When do I *stop* doing customer interviews and start writing code?
15th June 2012 · 0 Comments
Robert Graham of WhiteTail Software (and this awesome guest post on cold calling) asks:
@whitetailsoft When do you stop #custdev efforts and build the product? I’ve been wrestling with the details of #leanstartup.
(from his blog post) …some civil engineers think the world of project management in their field is ripe for revolution, but do I know enough of them? How many should I talk to? 5? 30? 100?
I talked to 30 people before I realized that a certain idea of mine was a crappy idea, and about 40 people before starting WP Engine. Here are the details of both of those customer development experiences.
But there’s no one “number.” Food on the Table — a now-famous lean juggernaut in Austin run by IMVU alum Manuel Rosso — talked to 120. Capital Factory 2011 alum GroupCharger talked to 50 before building and another 50 after that. At AppSumo, another Austin startup with startling growth, Noah Kagan (this guy and that guy) talked to 0 people initially, but maintains ruthless pressure on a tight and measurable product.
There’s two ways to decide when you should stop talking and start building.
Way #1: Go until boredom.
Recently at WP Engine I did some brand new customer development for a new project that we think will revolutionize WordPress blog management. I spent 30 hours talking to WordPress consultants, but I didn’t have “30″ preset in my head. I knew to stop when the process got boring.
The first dozen calls were a blizzard of activity — my note-taking fingers furiously trying to keep up with new information being revealed, theories getting alternately validated and blown away, unexpected customer segments arising, and new ideas recombining from the primordial soup generated by introspective, honest, provocative conversation with thoughtful people who were “living the pain” we’re trying to solve.
This is what it feels like to learn, remember? If it feels like learning, you’re probably, you know, learning, and that’s the point. If you’re not learning, what are you accomplishing?
But then as the conversations wore on, I felt a change. As I emphasized what I (now) thought was interesting, sure enough the person on the other end of the phone gets excited. As I attempt to push old ideas which just two weeks ago seemed so fresh and smart, sure enough they fall flat again.
The change is exactly like those charts from biology showing the rate that a chemical imbalance diffuses into a cell — fast at first when the imbalance is high, then lessening asymptotically.
With my recent interviews, it got to that flat place in the graph. I could segment the customer from the first two questions, and then I could predict almost perfectly what the answers would be to the other questions.
No more learning is happening. Now you’re bored. Time to stop.
Does that mean there’s nothing else to learn about the market? Of course not — it means that this particular exercise is no longer useful right now.
So now it’s time to do something else to progress the company and peel back the next layer, and that means coding up and releasing your MVP.
Way #2: Get ten paying customers.
Remember this is before you’ve built the product, so if ten people give you cash anyway, that’s the best possible signal that the world wants this product to exist.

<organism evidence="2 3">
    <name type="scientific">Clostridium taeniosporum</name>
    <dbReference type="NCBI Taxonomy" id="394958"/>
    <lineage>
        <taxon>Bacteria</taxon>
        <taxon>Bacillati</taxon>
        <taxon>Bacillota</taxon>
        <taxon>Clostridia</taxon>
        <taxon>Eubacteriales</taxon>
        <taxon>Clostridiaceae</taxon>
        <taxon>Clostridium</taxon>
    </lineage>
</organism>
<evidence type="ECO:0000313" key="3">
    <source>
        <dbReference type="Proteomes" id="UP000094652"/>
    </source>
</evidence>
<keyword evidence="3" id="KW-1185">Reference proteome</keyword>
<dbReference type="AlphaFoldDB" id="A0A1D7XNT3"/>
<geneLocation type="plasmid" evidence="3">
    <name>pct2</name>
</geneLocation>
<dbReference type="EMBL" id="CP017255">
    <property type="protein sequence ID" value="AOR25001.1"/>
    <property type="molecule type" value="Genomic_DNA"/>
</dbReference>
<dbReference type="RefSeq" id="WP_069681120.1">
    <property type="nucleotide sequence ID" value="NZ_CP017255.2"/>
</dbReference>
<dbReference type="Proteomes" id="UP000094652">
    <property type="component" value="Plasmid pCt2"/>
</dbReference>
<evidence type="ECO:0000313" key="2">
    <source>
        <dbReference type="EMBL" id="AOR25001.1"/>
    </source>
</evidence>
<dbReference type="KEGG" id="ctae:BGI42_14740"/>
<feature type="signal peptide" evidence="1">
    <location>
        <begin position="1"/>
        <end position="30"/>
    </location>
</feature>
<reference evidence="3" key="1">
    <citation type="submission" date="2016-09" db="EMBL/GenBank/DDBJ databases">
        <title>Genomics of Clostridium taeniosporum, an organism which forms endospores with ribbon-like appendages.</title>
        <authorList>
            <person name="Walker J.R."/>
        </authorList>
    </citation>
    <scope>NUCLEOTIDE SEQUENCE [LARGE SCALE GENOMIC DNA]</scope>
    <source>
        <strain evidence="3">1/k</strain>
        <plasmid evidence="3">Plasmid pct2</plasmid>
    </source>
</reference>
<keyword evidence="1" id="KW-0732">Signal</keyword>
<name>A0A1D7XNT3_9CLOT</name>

If it takes talking to 200 people to get those 10, that’s not a good sign. You might think “5% conversion is pretty good,” but not when you’re getting face-time. If the founder sits down with what ought to be the perfect customer and chats for an hour and cannot convince more than one in twenty of the value of the project, it’s too difficult to sell.
But with WP Engine I had lunch with 40 people and 30 said they’d give me $50/mo as soon as I built it, and 20 actually did before launch. I should have asked for the $50 on the spot, or at least had them sign something committing to it; then I would have focussed my remaining efforts on making those 20 people happy instead of diluting it with all 40.
“But it’s impossible to get non-technical people to pay for ‘software’ that’s nothing more than sketches on a napkin,” I hear you say.
Bullshit. Both Food on the Table and GroupCharger did it, one with busy moms (i.e. consumers), the other from small associations (i.e. business). Two of the other Capital Factory companies did it successfully too.
In fact, almost all the people I tell this to are initially incredulous, but you should see the look on their faces when it works. It separates the polite interviewees from the truly interested, and the truly interested are frequently up for a reasonable pre-pay.
And once you get 10 of those, that’s enough opinions. Every customer wants something different, all see a different direction for your company, each have their pet features they want, each will find some part of the product confusing or unnecessary or critical. More cooks in the kitchen — at this very early stage — is not better, because design is not a field for the Wisdom of the Crowds.
Fewer than 5 and you’re designing an idiosyncratic product, not much better than “building it for myself.” More than 15 and you’ll have too many voices not converging on simple truths.
What are your tips for knowing when customer interviews are still valuable and when they’re a waste of time? Let’s accumulate more wisdom in the comments.